Best way to deal with hypochondriacs, if I were a doc, would be bring out the biggest needle you could find and announce said patient would be needing one of these in a very sensitive area. Then we’d see if the patient’s symptoms were real or not.

      • I was supposed to be what was then called outgrowing my strength.
        Either it worked or I stopped outgrowing…or perhaps it worked by stopping the outgrowing…

        Quite agree about ailments….most things go in a couple of weeks…or you drop off the perch.

        Leo has been seriously ill for years and when his mother was alive her visits used to drive me mad…a dedicated hypochondriac. Arrived with a car boot full of quack remedies, pills and potions of all sorts and talked non stop about her imagined ailments. By the time she left you felt as if she had passed them all on to you…what a way to visit a sick man!

        I would have liked to have used your needle on her…

      • I’m afraid my bedside manner isn’t very tolerant with those who seem to believe they have contracted every disease known to man and beast.

        And it had to have been particularly bad for your poor husband, who actually suffers from troubled health. I don’t know anybody who gets better by repeatedly dwelling on their symptoms – understanding of course that the chronically ill often have no choice.

  2. Your WebQuack is a lot like medical texts or medication inserts. That’s what makes diagnosis such an art form, and why it’s virtually impossible to get a diagnosis online. Health care insurance increases a person’s likelihood of running to the doctor with minor complaints, and the “health care industry” thrives on the hypochondriacs’ fears.

    If people had to pay their own way, we’d see a lot less hypochondria.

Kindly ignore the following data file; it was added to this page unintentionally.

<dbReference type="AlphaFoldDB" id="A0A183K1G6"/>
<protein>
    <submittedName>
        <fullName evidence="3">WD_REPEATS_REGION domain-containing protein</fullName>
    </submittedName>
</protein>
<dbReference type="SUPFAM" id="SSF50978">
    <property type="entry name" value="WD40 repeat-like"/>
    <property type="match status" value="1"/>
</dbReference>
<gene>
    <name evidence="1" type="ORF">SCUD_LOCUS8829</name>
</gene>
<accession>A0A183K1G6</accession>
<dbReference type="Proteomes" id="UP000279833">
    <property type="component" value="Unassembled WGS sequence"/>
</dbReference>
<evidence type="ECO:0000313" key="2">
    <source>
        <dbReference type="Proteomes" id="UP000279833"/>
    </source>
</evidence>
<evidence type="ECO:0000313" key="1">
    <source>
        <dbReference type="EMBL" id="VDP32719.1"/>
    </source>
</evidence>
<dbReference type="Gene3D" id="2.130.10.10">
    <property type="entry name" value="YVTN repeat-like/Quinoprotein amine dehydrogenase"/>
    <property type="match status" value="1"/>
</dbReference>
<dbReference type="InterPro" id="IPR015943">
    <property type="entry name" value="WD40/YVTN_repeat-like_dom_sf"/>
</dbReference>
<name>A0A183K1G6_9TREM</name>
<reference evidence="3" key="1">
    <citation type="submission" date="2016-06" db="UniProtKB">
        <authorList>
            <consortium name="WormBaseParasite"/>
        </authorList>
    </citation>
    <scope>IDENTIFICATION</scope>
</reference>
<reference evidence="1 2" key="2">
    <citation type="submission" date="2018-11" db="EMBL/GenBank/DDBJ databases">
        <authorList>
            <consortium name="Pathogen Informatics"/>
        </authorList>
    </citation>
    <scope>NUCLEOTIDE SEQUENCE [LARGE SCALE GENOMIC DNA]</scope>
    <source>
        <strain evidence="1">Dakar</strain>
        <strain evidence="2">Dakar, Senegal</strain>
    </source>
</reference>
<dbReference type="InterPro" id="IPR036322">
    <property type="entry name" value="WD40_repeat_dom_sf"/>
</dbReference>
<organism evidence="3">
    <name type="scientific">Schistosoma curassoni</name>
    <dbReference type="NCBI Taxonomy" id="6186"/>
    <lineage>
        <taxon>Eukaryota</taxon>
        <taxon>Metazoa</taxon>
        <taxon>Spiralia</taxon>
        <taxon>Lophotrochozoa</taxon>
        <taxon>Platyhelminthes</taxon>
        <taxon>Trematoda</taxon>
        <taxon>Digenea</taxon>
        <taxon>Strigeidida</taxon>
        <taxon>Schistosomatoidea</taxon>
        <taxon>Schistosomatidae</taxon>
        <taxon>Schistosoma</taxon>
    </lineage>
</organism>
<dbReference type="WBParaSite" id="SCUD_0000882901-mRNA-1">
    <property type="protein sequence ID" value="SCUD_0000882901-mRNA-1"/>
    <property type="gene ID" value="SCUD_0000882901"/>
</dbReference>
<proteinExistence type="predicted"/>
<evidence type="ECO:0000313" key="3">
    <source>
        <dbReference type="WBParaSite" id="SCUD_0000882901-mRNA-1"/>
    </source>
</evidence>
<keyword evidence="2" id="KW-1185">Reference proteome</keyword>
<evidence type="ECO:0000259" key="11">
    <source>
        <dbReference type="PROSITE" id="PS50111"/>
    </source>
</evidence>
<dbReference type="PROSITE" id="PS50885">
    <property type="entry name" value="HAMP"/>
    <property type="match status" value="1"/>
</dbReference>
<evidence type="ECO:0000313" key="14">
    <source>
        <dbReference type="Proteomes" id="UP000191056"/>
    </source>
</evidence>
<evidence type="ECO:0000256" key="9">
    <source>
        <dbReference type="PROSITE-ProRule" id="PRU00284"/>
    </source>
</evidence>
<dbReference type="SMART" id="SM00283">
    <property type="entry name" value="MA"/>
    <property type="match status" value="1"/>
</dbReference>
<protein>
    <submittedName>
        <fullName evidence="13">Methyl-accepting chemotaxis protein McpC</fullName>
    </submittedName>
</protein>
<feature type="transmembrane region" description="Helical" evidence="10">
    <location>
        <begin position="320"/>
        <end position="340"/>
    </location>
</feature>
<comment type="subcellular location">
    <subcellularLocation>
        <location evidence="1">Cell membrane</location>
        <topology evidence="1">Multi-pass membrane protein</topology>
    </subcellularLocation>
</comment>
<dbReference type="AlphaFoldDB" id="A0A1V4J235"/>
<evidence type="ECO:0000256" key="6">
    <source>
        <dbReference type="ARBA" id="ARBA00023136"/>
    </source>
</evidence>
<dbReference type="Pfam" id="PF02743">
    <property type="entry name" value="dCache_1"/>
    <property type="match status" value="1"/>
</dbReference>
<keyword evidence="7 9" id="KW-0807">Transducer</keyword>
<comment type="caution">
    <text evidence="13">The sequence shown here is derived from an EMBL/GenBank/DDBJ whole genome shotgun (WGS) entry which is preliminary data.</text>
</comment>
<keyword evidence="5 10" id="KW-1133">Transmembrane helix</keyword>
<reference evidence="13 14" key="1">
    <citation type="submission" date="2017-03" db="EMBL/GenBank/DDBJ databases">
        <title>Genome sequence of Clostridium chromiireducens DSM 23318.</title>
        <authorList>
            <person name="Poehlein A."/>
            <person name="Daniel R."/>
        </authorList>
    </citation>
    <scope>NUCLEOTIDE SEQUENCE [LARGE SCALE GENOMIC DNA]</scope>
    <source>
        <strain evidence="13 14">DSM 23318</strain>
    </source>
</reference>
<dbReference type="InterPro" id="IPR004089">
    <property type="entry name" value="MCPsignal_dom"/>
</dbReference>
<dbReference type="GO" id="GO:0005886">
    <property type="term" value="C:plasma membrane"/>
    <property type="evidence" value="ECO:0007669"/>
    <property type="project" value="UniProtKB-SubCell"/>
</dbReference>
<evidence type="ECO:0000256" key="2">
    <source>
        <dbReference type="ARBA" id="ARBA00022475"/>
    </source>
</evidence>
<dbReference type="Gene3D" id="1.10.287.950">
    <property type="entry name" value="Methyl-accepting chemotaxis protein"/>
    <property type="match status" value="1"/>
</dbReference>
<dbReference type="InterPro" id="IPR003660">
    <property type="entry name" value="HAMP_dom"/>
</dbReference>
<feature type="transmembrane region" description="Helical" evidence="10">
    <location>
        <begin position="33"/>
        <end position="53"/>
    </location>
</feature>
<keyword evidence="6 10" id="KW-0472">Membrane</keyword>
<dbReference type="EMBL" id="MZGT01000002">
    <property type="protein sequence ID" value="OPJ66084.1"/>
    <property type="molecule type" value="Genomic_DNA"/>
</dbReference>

• That’s one of my concerns about single-payer health care: If there’s no tangible out-of-pocket expense each time you go to the doctor, some people are going to go every time they have the slightest sniffle. If will not only overwhelm the system, but create longer lines for those who need quick care.

      • That’s only the beginning. It also keeps individuals from assuming more responsibility for their health. They become passive recipients of health care, with decisions made between doctors and insurers. It keeps patients in a child-like state of dependency and ignorance. It’s not healthy at all.

      • Can I butt in? I grew up with the British National Health service and saw the benefits it produced – not just in individual health but in producing a healthy society.
        We moved to France, where there is a mix of public and private finance…and saw the interminable bureaucracy involved.
        We are now in Costa Rica with another publicly funded health service. It is not perfect, but one of its chief projects is prevention and health education – to avoid as many problems as can be avoided by looking after yourself.
        All three are funded by employer/employee contributions as well as by general taxation.
        In all three cases there are people who abuse the system – partly, I believe, down to the intense preoccupation with self which characterises modern society – but this could be cured with a rather less PC approach to timewasting patients.
        I would never contemplate relying on private medicine with all the risks of the neglect of health by poorer people and the accompanying likelihood of insurance issues clouding health ones.

      • I think that as long as there some buy-in from employers/employees (when that’s possible, meaning the indigent aren’t expected to contribute because they can’t), the system works much better than one where the government picks up the entire tab (with funding, of course, actually coming out of taxes).

        In the US, part of the problem is that technology, which is great, comes at great cost. People want the benefit of superior technology, but they balk at the cost. But you don’t get one without the other. Someone, whether it’s you, your employer or the government (which is you and your employer), is going to have to pick up the tab.

  3. My wife was diagnosed with cancer in 2012 (she has recovered) and her specialist specifically told us to stay off the iNet. Your post explains why.